Kellogg Company's (NYSE:K) products are in a substantial number of households in the United States and globally. Despite its reach and branding, the company's shares are currently priced to leave investors feeling blue. Currently priced at nearly 21x estimated 2016 adjusted earnings per share, I see Kellogg underperforming the Consumer Staples (NYSEARCA:XLP) sector.
Kellogg's sales have stumbled recently. The rolling five-year average sales growth has fallen from over 7% less than a decade ago in 2007-2008 to 1.8% in 2015.
Consumers have been gravitating towards healthier living in the last several years. A winner in this trend has been proteins, organics, and natural products. Sugary cereals and snacks, which are some of Kellogg's best sellers, have been the losers in this trend.
Large competitor General Mills (NYSE:GIS) has also seen its sales slow in recent years. GIS' rolling five-year average sales growth was over 5% for most of the last decade, but fell to 3.6% for fiscal 2015.
Analysts are predicting Kellogg's sales to fall by nearly a percent in the upcoming year, before rising 1.7% in fiscal 2017.
Earnings have suffered as well of late. GAAP net income has fallen from $866 million in 2011 to $614 million in 2015. GAAP EPS has also been on a downward trend, from $2.38 in 2011 to $1.72, in 2015.
Quick note: I have read several articles recently about the use of non-GAAP measures and pushes by the SEC to slow the practice. (Click here for one WSJ article on the subject.) Kellogg uses this practice as well, and it makes the company's numbers appear much rosier than the GAAP figures suggest. The company recently reported "comparable full-year earnings" of $3.53, more than double the reported earnings figure. Stripped out were many items that seem to be a very real and normal part of business: mark-to-market accounting for the pension plan, commodities, and foreign exchange, as well as costs related to a cost-cutting mission.
Despite the lack of growth, shares of Kellogg have performed well of late and have been awarded a high valuation.
K Total Return Price data by YCharts
As stated earlier, Kellogg trades at nearly 21x projected 2016 adjusted EPS. This is about in line with the Consumer Staple index. However given the use of non-GAAP earnings, I prefer to look at cash flow for the valuation.
The company's free cash flow has held relatively steady over the last few years, standing at $1,138 million in 2015, up from $1,001 million in 2011. This represents average growth of 3.3% per year.
K Price to Free Cash Flow (TTM) data by YCharts
The company also trades higher than most peers on a price to cash from operations per share ratio.
K Price to CFO Per Share (TTM) data by YCharts
The broader Consumer Staples index trades just shy of 16x cash from operations.
Balance sheet and operational efficiency
Kellogg utilizes plenty of debt on its balance sheet. Its debt-to-equity ratio is 3.65, a staggering number. The peers' debt-to-equity ratios are: GIS - 1.79; CPB - 2.52; MJN - (cannot calculate due to negative *equity) and SJM - 0.72.
The company's interest expense ate up around 20% of its operating profit in 2015 and 2014. Its debt matures on a fairly even ladder between now and 2031. Though Kellogg does not have large interest rate risk in any given year, a general upward trend in rates over the next few years would crimp the company's margins and profit as it refinances its debts at higher interest rates.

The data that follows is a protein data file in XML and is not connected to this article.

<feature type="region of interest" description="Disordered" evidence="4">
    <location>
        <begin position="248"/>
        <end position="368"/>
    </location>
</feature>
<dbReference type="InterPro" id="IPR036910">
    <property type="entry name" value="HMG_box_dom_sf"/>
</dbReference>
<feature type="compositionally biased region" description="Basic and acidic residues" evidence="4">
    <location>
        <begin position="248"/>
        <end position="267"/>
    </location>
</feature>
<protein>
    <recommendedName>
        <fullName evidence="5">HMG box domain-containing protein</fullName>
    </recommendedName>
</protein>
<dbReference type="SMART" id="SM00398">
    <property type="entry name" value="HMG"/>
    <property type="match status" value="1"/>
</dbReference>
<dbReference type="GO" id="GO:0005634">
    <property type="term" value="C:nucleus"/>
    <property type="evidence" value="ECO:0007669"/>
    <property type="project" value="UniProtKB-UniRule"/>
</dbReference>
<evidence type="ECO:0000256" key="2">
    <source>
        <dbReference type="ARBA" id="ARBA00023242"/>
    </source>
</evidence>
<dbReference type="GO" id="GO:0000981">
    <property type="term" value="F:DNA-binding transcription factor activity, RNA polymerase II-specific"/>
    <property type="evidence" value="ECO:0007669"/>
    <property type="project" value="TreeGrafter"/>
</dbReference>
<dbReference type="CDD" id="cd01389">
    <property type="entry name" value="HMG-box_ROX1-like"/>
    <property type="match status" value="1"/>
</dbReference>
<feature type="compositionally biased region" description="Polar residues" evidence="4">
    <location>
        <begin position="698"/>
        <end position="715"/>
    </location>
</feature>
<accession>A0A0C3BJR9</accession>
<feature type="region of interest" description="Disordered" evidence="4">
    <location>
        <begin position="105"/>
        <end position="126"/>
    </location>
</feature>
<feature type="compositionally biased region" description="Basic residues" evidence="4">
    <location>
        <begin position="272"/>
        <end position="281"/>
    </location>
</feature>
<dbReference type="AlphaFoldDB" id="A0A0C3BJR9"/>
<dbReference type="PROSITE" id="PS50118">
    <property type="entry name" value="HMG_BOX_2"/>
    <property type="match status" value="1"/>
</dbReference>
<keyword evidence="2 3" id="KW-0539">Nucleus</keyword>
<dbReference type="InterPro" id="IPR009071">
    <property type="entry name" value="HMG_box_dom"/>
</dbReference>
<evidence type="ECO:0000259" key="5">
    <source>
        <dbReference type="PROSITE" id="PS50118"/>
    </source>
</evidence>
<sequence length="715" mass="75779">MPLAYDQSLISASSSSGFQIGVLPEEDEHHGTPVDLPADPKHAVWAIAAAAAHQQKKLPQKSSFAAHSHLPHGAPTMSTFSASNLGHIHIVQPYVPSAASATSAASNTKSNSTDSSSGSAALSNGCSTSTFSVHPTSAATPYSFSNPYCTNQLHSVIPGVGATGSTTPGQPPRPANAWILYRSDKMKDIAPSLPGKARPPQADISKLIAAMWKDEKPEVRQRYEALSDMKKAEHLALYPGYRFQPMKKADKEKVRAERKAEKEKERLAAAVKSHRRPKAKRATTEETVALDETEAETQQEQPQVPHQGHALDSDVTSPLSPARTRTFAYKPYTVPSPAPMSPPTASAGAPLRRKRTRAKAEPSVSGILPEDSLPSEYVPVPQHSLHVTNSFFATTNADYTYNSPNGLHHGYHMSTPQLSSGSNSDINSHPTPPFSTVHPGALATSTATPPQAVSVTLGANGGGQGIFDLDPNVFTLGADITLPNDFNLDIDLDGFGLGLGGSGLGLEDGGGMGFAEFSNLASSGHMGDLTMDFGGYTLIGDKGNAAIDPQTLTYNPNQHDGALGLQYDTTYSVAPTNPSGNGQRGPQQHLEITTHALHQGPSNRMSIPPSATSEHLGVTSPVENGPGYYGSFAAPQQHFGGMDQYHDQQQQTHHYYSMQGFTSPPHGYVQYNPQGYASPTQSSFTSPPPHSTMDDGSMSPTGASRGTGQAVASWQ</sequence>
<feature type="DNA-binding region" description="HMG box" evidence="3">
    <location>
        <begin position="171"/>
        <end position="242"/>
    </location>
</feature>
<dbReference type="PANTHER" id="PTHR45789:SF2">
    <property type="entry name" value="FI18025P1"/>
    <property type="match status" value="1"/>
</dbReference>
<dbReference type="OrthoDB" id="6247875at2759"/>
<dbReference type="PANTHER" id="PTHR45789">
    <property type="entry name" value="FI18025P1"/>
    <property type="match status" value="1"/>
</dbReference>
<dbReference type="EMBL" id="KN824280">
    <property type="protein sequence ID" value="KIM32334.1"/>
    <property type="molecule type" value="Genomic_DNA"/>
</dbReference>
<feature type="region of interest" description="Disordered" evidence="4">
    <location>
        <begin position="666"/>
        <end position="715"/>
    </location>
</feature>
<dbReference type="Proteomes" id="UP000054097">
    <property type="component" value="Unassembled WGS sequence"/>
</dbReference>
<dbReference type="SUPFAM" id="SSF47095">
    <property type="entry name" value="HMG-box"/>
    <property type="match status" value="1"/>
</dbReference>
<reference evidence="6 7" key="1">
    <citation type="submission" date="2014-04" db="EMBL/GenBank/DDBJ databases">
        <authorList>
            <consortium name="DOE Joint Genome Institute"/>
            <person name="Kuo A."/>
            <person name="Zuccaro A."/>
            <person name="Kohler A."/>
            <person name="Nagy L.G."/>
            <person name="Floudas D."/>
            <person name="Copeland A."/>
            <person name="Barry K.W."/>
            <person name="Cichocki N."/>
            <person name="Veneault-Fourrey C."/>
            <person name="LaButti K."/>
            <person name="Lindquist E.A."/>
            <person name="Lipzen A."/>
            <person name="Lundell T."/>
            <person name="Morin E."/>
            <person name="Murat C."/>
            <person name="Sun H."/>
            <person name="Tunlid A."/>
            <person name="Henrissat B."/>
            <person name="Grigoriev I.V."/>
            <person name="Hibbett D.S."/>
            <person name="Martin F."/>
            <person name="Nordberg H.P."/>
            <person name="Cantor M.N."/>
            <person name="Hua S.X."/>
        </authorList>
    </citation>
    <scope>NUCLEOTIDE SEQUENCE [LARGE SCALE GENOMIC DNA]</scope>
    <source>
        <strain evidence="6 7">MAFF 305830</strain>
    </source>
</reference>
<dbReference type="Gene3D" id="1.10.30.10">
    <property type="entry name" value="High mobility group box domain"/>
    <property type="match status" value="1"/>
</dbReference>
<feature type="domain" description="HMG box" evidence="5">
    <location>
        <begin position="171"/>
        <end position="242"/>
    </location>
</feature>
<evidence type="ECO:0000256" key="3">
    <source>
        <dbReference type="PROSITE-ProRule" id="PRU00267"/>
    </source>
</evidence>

Operationally, to see if Kellogg holds an advantage over peers that justify the premium valuation, we can look at the return and margin ratios.
K Profit Margin (TTM) data by YCharts
Kellogg is below its peers in both profit and earnings before interest, tax, depreciation, and amortization (EBITDA) margins.
Next, an efficiency ratio - return on invested capital:
K Return on Invested Capital (5-year Median) data by YCharts
This ratio gives us a look at how well management is able to reinvest earnings and debt into the business. Again, you can see that Kellogg holds no advantage to its peers in this regard.
Conclusion on Kellogg Co.
Many may look to invest in Kellogg due to its 2.6% dividend yield and 5% average dividend growth over the last five years, which investors may assume to be safe due to the company's products' status as a staple. The shares have also been propped up by heavy repurchases in the last few years. Kellogg's total dividends and share repurchases in the last five years have been in excess of the total free cash flow, meaning there was support from capital raising. This is not a sustainable practice, especially if the aforementioned rate increase scenario plays out. At these prices, I don't think repurchases are a good option for cash, and management is giving a short-term boost to earnings at the expense of long-term holders.
I believe Kellogg is set to underperform the Consumer Staples sector. The company has a rich valuation relative to cash flow and future earnings. I do not believe this valuation is justified by superior operations, as can be seen in the above graphs. Lastly, I do not believe the current levels of shareholder return are safe moving forward without significant increases in sales and profit.
Disclosure: I/we have no positions in any stocks mentioned, and no plans to initiate any positions within the next 72 hours.
I wrote this article myself, and it expresses my own opinions. I am not receiving compensation for it (other than from Seeking Alpha). I have no business relationship with any company whose stock is mentioned in this article.